Ranching After Fire and Drought
Can "Holistic Management" Be The Answer?
Mark Glauth knows first-hand about wildfires. The ranch he runs with his sister near Woodland Park, Colorado was devastated by the Hayman Fire of 2002. Even though he grew up in a cow-calf operation, the disaster has taught him much about ranching. He's using a practice called "Holistic Management" in which livestock improve the health of soil and create the right conditions for grasses to thrive. He believes this method of ranching sustainably is a more effective way to restore the land and rehabilitate the watershed. It's a slow process, but he's starting to see the small green shoots of his labor.
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Jamie: Nothing conjures up the image of a world without water like a desert. Desertification, where large areas of land are turned into barren deserts is increasing at an alarming rate to the point where now about 25 per cent of the Earth’s land is becoming desert . Every year about 29 million acres worldwide are lost and that rate is increasing.
Desertification is mostly caused when land is cleared for cultivation or mining, as well as by prolonged periods of drought. Another well-known culprit is livestock, mostly cattle, sheep and goats, overgrazing land and leaving soils bare. Given that, many were surprised to hear Allan Savory, a biologist from Zimbabwe, declare that those maligned creatures could be the VERY thing that reverses desertification. In a recent TED talk Savory explained how the migration of ancient herds played a role in creating and maintaining good soil:
Allan Savory: “Now large herds dung and urinate all over their own food, and they have to keep moving, and it was that movement that prevented the overgrazing of plants, while the periodic trampling ensured good cover of the soil, as we see where a herd has passed.”
Jamie: Savory’s idea of mimicking migrating herds and applying that movement to ranching is called “Holistic Management” and it’s certainly not without its skeptics. After giving his TED presentation last Spring many criticized his methods as “dodgy science” and “utter nonsense,” citing lack of data and adequate research proving his methods work scientifically.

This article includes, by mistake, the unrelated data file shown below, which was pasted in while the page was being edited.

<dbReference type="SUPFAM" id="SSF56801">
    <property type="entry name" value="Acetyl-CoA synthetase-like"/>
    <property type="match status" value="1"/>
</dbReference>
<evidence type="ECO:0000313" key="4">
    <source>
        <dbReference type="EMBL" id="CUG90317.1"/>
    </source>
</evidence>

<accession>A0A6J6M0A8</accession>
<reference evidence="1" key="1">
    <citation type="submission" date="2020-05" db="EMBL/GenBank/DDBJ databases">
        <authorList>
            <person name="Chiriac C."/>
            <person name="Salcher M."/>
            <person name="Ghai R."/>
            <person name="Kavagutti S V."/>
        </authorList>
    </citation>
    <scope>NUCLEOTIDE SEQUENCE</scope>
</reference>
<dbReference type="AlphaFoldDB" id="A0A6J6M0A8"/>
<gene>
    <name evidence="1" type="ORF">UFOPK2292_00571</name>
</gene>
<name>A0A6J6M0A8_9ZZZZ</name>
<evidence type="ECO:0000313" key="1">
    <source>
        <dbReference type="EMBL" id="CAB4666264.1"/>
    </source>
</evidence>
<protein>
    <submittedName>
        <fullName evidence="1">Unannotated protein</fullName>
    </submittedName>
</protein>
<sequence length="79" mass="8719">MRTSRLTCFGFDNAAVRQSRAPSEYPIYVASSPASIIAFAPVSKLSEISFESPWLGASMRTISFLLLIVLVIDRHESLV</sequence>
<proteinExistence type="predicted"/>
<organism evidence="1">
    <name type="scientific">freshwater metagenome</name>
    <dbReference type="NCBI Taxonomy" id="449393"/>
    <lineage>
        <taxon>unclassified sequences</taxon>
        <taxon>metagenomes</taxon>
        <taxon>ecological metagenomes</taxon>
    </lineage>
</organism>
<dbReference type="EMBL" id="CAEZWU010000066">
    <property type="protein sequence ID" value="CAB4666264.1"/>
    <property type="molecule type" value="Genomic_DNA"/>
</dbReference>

But others think his ideas are worth trying. One high-profile group taking his planning approach seriously is The Nature Conservancy. The Conservancy and partners are testing Holistic Planning by working with sheep herders in Argentina. They’ve also purchased the Fox Ranch in eastern Colorado where they are experimenting with Holistic Management principles calling it “Cowboy Conservation.”
Another Coloradoan is engaging in this so-called Cowboy Conservation, but in his case it’s out of necessity rather than curiosity. Mark Glauth and his sister are cattle ranchers in the Rocky Mountains not far from Colorado Springs. Their ranch was severely impacted by the Hayman Fire of 2002 that burned forests in central Colorado for 20 days. It destroyed 600 structures and was the largest fire in the state’s history. Ranchers lost livestock, feed, fencing, and equipment— and rushed against time to move their cattle out of harm’s way.
Mark Glauth: The Hayman Fire experience to me was all about finding and moving cattle.
Jamie: That’s Mark Glauth. He’s taking us on a tour of the ranch where we see both beautiful pine forests, but also barren areas where dead trunks linger like tombstones marking the place the trees used to be. Under a deep blue sky on a crisp Autumn day he tells us about the challenges he faced coping with a fire of such magnitude.
Mark: My favorite story is that the fire was burning and there was a newborn calf. And that evening as it got dark there was this new calf and we had moved the cattle, we were hoping out of the way the direction the fire was coming. In the morning when we got back, the group had moved and there was no calf. And so I went looking for the calf fully expecting to find a lump on the ground, and there was a lump on the ground, but it was alive. And I picked ‘em up and proceeded to carry him. And he peed and pooped on me and broke me sunglasses, but I got back to the cows. And it was a group of mother cows and he was bellowing in distress and we’d just come to the highway so I jumped in the back of the pickup truck and Laurie drove across the road and those 40 mother cows stayed hot on the calf’s trail and that’s how we moved the cattle out of harm’s way. (Laughter)